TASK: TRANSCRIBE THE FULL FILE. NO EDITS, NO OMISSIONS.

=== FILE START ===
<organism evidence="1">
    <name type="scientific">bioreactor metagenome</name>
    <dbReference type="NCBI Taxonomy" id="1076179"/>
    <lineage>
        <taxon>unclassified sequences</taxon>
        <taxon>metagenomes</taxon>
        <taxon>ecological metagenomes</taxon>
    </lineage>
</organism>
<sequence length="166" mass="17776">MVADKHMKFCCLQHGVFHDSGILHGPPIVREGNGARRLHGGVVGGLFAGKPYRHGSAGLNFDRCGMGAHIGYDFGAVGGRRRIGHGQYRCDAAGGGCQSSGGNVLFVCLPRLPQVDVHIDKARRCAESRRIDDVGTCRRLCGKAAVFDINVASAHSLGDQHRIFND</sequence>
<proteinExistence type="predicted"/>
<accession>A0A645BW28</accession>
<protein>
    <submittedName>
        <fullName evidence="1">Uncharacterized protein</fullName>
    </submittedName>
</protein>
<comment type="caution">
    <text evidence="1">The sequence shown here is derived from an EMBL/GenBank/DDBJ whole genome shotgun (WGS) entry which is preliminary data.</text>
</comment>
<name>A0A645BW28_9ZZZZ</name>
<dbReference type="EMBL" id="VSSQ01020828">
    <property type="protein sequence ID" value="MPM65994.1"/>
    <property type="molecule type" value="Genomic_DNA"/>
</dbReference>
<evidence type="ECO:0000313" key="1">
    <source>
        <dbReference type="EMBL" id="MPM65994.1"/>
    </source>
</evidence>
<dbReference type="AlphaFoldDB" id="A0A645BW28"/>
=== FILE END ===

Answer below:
<organism evidence="1">
    <name type="scientific">bioreactor metagenome</name>
    <dbReference type="NCBI Taxonomy" id="1076179"/>
    <lineage>
        <taxon>unclassified sequences</taxon>
        <taxon>metagenomes</taxon>
        <taxon>ecological metagenomes</taxon>
    </lineage>
</organism>
<sequence length="166" mass="17776">MVADKHMKFCCLQHGVFHDSGILHGPPIVREGNGARRLHGGVVGGLFAGKPYRHGSAGLNFDRCGMGAHIGYDFGAVGGRRRIGHGQYRCDAAGGGCQSSGGNVLFVCLPRLPQVDVHIDKARRCAESRRIDDVGTCRRLCGKAAVFDINVASAHSLGDQHRIFND</sequence>
<proteinExistence type="predicted"/>
<accession>A0A645BW28</accession>
<protein>
    <submittedName>
        <fullName evidence="1">Uncharacterized protein</fullName>
    </submittedName>
</protein>
<comment type="caution">
    <text evidence="1">The sequence shown here is derived from an EMBL/GenBank/DDBJ whole genome shotgun (WGS) entry which is preliminary data.</text>
</comment>
<name>A0A645BW28_9ZZZZ</name>
<dbReference type="EMBL" id="VSSQ01020828">
    <property type="protein sequence ID" value="MPM65994.1"/>
    <property type="molecule type" value="Genomic_DNA"/>
</dbReference>
<evidence type="ECO:0000313" key="1">
    <source>
        <dbReference type="EMBL" id="MPM65994.1"/>
    </source>
</evidence>
<dbReference type="AlphaFoldDB" id="A0A645BW28"/>